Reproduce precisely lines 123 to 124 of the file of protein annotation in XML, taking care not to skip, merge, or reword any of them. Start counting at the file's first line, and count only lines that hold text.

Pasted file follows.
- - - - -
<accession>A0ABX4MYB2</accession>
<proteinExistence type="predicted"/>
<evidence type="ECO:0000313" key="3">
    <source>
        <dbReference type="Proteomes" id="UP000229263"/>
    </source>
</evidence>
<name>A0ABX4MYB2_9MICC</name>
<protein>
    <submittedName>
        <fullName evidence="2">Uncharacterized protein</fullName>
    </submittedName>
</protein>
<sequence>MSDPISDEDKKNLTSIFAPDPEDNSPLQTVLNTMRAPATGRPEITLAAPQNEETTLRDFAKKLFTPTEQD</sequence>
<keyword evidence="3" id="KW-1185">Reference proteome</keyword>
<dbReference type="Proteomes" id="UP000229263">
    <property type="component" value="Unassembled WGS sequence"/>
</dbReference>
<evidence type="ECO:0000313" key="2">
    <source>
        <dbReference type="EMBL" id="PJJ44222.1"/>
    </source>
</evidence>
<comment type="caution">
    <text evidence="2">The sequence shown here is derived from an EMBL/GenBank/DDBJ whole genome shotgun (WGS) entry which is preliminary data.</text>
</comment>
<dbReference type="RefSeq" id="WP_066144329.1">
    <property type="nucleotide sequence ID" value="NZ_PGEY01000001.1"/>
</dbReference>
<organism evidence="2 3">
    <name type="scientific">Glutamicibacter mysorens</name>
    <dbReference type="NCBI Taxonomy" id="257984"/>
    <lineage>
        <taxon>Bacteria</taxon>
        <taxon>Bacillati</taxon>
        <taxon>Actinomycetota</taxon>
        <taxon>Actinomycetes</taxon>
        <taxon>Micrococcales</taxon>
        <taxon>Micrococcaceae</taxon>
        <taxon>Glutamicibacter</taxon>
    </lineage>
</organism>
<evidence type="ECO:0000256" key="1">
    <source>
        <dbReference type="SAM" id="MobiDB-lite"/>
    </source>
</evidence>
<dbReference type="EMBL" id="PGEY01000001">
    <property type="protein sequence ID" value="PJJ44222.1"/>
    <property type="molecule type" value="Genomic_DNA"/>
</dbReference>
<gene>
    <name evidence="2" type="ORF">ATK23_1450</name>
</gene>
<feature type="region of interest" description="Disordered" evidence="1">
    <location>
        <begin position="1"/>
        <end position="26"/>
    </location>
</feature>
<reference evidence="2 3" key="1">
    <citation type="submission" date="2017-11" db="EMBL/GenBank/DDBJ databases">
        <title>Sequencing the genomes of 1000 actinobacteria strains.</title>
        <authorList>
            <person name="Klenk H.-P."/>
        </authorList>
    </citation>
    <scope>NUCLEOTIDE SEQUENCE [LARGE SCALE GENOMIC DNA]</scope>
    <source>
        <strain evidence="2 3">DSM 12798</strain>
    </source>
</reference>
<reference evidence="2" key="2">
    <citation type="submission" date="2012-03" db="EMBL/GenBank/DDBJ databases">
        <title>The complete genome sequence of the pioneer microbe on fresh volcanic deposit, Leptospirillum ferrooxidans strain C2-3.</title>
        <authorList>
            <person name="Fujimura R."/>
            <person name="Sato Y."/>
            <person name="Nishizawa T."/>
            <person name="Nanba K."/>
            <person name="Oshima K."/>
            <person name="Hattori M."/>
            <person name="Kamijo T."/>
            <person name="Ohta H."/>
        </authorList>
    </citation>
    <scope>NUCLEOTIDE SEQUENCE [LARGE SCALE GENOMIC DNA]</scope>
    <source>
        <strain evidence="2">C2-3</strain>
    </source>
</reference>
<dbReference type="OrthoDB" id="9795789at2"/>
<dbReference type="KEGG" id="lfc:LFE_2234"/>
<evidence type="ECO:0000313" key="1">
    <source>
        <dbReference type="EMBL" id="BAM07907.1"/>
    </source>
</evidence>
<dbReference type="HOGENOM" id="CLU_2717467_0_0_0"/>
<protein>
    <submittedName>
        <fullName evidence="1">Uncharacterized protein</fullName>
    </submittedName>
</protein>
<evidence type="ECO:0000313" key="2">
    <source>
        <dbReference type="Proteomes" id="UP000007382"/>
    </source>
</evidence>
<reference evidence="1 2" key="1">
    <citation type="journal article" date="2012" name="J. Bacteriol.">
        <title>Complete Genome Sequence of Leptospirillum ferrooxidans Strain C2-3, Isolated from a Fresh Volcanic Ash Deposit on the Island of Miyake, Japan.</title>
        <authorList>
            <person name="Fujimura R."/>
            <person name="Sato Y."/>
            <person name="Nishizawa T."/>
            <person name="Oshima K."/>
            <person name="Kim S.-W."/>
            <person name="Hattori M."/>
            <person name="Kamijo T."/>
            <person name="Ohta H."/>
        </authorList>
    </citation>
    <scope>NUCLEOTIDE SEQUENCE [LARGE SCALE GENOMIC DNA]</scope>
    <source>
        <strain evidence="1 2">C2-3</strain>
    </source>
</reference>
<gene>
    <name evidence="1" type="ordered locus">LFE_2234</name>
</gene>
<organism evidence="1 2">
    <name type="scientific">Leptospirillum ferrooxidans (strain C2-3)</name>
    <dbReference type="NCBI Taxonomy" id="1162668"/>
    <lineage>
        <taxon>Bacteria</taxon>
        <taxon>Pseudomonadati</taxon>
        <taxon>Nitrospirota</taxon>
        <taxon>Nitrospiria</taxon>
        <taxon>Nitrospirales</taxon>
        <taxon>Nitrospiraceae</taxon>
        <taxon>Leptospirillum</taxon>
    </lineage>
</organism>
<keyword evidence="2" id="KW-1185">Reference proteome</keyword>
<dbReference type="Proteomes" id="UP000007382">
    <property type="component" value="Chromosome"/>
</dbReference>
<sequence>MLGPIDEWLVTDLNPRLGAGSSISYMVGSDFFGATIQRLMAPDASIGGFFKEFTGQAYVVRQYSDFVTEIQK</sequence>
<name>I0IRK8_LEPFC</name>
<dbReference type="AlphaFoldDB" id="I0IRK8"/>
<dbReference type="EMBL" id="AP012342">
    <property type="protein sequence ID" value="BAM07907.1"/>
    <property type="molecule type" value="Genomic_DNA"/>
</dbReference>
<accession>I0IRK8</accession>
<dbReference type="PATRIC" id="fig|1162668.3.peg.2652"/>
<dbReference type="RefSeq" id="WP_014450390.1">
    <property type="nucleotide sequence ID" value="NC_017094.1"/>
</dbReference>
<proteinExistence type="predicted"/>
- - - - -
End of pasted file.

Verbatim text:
    </citation>
    <scope>NUCLEOTIDE SEQUENCE [LARGE SCALE GENOMIC DNA]</scope>